Levels Of Remote Work
A company that allows working remotely doesn’t mean that it embraces remote work.
Not the Same
Most people understand remote work as working from home. But there is much more to it than just staying home. A company that allows working remotely doesn’t mean that it embraces remote work.
Gitlab and Automattic (WordPress) are two of the most successful and fully remote companies. They have embraced remote work as a new way of working, not just as a no-office culture.
On their way to this new way of working, they identified four remote work levels.
Level 1: New Office
At the first level, we have no changes from office work.
People are online from 9 am until 5 pm.
Meetings are moved to video calls.
Office conversations are moved to private messaging on a chat application.
There are no changes in how people work. Instead, video calls and chats become the new office space.
Level 2: New Tools
The next level embraces the new tools. It’s not just about using new tools but taking advantage of some features that are not available in an office space. For example:
Record video calls for people that can’t attend or for future references.
Use threads in the chat application to discuss topics transparently and openly instead of having private conversations.
Interact in the same file during a meeting.
Level 3: New Communication
This is the most significant jump. At this level, the way to work is different from the office. The main idea is “going fully asynchronous.”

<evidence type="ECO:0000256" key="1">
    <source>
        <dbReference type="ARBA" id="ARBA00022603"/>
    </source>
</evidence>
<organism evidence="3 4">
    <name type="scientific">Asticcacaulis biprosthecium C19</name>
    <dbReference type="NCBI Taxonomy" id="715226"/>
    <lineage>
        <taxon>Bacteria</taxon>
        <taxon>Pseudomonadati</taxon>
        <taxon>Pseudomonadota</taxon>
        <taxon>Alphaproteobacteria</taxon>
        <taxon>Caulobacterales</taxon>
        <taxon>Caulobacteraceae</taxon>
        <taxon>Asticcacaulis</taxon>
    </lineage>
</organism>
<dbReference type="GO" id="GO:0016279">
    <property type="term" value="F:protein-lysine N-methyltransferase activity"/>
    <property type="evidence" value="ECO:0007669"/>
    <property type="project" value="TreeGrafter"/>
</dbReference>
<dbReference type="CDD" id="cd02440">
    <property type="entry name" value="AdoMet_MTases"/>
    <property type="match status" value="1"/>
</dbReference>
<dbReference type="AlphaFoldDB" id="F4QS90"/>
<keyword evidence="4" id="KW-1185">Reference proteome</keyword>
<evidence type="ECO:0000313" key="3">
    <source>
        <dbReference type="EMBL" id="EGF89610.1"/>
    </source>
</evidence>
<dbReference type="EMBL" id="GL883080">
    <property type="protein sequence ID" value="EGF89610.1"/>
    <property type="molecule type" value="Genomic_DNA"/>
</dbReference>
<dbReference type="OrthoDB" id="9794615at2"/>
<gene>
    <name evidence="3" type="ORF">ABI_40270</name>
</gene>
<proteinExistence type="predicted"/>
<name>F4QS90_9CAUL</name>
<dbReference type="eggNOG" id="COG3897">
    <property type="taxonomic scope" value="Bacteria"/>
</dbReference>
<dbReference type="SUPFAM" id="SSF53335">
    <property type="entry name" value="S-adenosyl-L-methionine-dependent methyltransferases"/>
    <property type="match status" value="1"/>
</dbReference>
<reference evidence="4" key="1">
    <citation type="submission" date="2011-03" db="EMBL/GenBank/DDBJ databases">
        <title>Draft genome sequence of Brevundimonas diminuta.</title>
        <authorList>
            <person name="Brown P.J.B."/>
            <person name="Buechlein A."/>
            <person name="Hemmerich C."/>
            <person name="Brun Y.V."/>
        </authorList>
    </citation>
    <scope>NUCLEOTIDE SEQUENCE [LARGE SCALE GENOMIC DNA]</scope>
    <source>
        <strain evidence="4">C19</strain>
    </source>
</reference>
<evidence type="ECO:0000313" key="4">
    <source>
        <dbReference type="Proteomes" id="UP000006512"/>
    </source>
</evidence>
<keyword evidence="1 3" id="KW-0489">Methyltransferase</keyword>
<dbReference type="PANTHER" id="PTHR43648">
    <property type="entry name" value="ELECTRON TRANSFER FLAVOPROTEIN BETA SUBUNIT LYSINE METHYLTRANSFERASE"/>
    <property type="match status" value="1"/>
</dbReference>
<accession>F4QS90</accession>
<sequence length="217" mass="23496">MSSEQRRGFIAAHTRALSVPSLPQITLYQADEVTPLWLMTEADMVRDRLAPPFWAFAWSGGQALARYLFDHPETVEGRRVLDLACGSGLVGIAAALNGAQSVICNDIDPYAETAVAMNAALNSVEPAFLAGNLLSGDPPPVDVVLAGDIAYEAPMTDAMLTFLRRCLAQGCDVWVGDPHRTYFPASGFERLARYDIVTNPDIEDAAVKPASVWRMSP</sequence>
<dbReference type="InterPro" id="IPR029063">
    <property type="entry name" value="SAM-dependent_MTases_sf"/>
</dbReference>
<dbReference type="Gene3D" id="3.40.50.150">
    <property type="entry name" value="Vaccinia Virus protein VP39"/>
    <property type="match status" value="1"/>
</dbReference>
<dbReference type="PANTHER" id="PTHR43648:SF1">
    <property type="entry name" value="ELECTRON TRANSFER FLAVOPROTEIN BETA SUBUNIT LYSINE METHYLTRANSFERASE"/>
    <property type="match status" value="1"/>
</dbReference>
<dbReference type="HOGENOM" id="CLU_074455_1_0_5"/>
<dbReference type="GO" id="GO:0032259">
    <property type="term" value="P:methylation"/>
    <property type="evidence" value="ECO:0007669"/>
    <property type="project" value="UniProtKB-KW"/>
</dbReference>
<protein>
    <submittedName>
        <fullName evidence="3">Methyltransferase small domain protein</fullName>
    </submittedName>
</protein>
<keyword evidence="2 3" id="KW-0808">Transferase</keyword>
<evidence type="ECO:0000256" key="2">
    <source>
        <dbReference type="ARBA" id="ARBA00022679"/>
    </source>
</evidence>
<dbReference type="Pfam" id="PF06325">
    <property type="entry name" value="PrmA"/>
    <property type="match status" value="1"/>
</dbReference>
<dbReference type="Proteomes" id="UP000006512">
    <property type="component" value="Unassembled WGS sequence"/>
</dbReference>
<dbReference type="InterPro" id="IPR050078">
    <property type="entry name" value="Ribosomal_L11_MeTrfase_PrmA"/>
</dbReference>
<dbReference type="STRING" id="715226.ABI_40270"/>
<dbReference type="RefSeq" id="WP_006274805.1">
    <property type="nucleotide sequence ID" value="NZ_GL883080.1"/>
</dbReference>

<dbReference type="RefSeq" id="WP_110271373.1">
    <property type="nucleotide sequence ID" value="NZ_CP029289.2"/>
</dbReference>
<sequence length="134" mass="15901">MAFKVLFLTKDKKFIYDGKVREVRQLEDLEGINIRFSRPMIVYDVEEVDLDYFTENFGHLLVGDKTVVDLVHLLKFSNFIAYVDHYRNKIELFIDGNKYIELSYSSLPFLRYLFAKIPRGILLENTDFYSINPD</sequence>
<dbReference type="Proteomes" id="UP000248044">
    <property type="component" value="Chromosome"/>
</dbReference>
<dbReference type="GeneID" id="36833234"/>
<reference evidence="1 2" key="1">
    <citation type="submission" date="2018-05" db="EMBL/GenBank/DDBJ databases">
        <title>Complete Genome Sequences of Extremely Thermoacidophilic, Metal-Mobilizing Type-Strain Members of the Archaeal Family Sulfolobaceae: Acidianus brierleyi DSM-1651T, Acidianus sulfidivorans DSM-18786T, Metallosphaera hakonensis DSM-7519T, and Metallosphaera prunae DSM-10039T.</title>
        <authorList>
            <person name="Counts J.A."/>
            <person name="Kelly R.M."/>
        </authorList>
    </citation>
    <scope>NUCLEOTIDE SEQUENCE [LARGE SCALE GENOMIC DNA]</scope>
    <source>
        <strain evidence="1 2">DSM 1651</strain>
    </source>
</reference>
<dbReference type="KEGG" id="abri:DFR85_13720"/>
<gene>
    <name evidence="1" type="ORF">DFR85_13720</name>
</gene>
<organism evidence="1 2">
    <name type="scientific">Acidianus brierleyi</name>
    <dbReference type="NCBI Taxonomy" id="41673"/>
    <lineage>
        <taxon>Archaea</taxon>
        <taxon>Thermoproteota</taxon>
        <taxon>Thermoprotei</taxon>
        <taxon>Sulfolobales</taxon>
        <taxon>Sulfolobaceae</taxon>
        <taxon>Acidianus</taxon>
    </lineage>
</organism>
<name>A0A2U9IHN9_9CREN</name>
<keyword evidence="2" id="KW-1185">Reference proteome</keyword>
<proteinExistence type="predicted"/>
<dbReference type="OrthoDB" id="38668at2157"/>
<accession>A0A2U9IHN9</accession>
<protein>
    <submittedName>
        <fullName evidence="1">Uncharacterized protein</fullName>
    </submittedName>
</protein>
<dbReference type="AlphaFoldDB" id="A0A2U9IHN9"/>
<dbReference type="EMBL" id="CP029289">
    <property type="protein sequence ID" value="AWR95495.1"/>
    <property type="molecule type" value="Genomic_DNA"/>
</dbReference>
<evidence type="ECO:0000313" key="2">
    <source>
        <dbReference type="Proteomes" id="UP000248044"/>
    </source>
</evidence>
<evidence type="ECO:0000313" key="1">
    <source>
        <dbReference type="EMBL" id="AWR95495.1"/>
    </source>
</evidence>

Instant reply to chat messages is not required to keep working.
Chat messages expire after 90 days.
Instant messaging is kept for informal communication.
Decisions are written and discussed in documents. Similar to Async Meetings.
Meetings still exist, but they are not the default way of making decisions.
Level 4: New Work
This is more of a vision or a “Nirvana” than a day-to-day set of practices.
“People build their work around their life, not the other way around.” Sahil Lavingia, Gumroad Founder
Structure the days to maximize health, happiness, and family instead of everything revolving around work.
A true “idea meritocracy.”
The best ideas, projects, and contributions make an impact by themselves, not by the person's role.
I’d say that going up the ladder doesn’t mean getting more productive per se. In the same way that there is no perfect company culture.
The level of remote must fit the people of the company. Everybody needs to feel comfortable with the new processes and skills required. For example, if people don’t feel comfortable writing, there is no point in moving up to Level 3, which demands more writing and reading on your own.
Find the level that fits the company culture and the team.
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